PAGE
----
With the latest period of ELV setting a record, anything becomes possible and I lack a framework for even guesstimating how much longer this period could last. In the future, I may find it necessary to redefine ELV as the VIX below 12 and/or shorten the dead period of 20 days in order to provide more refined and useful analyses.
There are 14 periods of ELV, including the current one. The list below includes the starting date for the period of ELV followed by the duration of the period measured in trading days. I put an asterisk next to the periods that preceded a 5% pullback in the S&P 500 as measured from the last day of the period of ELV to the intraday low of the day that delivered the first accumulated 5% loss (I used the intraday low as it represents the full extent of the market risk). In parentheses, I provide the S&P 500’s percentage distance from the last all-time high at the time the period of ELV started.
I also revised the VIX distribution chart (through November 17, 2017). This year has spent so much time with ELV that the VIX’s time between 10% and 11% has gone from 1.8% to 2.7%. For example, since 2015, the VIX has spent 10% of its time between 10 and 11 and 5.5% of its time between 9 and 10. Perhaps it is only a matter of time before the VIX sets new all-time records and breaks down below 9! Moreover, given the historic spikes this year, another record low in the VIX would likely accompany more historic spikes on the way to the record or following the record.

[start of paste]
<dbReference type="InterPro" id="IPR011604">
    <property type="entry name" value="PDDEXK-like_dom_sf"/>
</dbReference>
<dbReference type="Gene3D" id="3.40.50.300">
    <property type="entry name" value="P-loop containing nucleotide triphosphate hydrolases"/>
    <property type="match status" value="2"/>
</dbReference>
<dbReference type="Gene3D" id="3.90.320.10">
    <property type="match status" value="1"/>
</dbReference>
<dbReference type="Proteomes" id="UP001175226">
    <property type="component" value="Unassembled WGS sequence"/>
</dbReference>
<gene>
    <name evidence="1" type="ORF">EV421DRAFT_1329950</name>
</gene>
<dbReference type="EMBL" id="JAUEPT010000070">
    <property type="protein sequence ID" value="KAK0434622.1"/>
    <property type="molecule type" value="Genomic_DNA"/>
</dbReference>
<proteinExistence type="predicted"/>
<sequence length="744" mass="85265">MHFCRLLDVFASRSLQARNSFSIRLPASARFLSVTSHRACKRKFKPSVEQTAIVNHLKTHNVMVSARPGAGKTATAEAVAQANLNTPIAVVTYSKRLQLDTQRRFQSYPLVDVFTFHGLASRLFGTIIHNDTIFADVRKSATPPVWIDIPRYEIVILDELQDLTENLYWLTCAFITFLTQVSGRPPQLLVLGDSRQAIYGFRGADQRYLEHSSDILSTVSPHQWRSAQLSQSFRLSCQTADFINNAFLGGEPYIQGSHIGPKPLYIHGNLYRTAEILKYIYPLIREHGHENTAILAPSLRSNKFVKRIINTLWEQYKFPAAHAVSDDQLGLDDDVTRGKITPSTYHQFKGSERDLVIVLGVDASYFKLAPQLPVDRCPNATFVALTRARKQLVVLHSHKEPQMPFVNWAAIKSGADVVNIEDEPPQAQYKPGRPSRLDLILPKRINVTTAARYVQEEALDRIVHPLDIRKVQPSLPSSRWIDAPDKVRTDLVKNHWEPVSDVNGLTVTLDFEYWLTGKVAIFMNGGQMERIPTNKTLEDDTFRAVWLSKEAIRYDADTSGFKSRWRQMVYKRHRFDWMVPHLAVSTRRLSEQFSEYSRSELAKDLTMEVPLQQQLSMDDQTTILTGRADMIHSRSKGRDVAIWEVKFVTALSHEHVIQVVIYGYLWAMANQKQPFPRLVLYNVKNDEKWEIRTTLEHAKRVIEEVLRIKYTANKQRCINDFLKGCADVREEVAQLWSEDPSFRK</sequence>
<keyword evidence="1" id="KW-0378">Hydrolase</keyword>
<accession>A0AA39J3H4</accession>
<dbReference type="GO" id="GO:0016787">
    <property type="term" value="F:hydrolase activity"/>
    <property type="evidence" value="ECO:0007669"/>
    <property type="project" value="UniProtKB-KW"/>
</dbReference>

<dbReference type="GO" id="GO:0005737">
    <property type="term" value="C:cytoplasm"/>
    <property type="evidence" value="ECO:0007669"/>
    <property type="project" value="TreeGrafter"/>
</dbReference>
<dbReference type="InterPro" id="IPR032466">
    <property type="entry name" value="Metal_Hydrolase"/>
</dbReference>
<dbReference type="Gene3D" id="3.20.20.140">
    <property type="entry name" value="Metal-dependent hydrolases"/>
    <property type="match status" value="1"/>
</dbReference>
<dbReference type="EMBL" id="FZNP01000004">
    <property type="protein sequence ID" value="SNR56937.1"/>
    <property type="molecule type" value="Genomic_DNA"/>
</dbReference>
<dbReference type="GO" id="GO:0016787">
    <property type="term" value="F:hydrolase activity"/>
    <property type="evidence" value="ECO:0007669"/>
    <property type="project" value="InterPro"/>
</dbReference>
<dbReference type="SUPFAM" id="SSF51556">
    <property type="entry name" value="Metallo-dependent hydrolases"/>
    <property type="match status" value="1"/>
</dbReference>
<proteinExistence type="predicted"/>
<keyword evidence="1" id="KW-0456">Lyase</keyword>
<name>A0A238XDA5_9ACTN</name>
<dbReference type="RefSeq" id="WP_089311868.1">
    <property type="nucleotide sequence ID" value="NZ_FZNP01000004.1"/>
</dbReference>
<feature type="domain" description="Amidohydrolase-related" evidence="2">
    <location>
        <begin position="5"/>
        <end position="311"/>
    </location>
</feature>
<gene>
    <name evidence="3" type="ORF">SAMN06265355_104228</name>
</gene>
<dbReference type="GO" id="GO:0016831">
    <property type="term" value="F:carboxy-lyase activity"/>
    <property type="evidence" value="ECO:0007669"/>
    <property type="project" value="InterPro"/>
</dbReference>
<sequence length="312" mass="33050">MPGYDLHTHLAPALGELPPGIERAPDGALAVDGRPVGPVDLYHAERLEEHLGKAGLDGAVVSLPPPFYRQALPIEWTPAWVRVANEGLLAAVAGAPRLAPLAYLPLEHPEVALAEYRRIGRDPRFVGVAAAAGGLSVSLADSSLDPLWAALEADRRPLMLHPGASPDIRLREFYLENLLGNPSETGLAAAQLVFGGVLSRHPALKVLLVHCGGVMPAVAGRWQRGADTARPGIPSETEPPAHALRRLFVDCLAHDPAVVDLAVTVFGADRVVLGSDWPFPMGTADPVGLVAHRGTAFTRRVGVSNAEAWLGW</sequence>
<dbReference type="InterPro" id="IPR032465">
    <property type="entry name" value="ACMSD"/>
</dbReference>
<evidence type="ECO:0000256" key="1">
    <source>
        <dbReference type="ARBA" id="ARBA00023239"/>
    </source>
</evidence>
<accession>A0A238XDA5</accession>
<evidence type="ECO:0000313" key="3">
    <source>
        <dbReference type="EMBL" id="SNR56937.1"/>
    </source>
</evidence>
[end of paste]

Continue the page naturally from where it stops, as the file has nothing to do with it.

Overall, the VIX spends precious little time below 11.
Read the x-axis as follows…Since January 2, 1990, the VIX has spent 2.7% of its trading days between 10 (inclusive) and 11 (exclusive). Over this time, the VIX has experienced 17.6% of its trading days at or above 25. Flipped around, the VIX has spent 82.3% of its trading days below 25. The VIX has spent 1.9% of its trading days below 11.
Even with two historic spikes, the VIX has had a downward bias throughout 2017.
Finally, note that CBOE Global Markets, Inc. (NASDAQ:CBOE) continues to deliver an excellent way to bet on volatility through the increased trading in volatility products. CBOE is up 38.6% since my last volatility post – surely one of my biggest misses of the year. The volatility faders keep getting bolder and the bears keep trying to bet on that ever elusive volatility run-up.
CBOE Global Markets, Inc. (CBOE) has not taken a breather during an incredibly impressive run-up in 2017.
ProShares Short VIX Short-Term Futures (NYSE:SVXY) shows off the value of fading volatility all year. SVXY has almost TRIPLED in 2017!
ProShares Ultra VIX Short-Term Futures (NYSE:UVXY) is the flip side of the volatility story. Its near uninterrupted decline is why I buy my call option hedges on two week cycles.
Be careful out there!
Full disclosure: Long UVXY call options.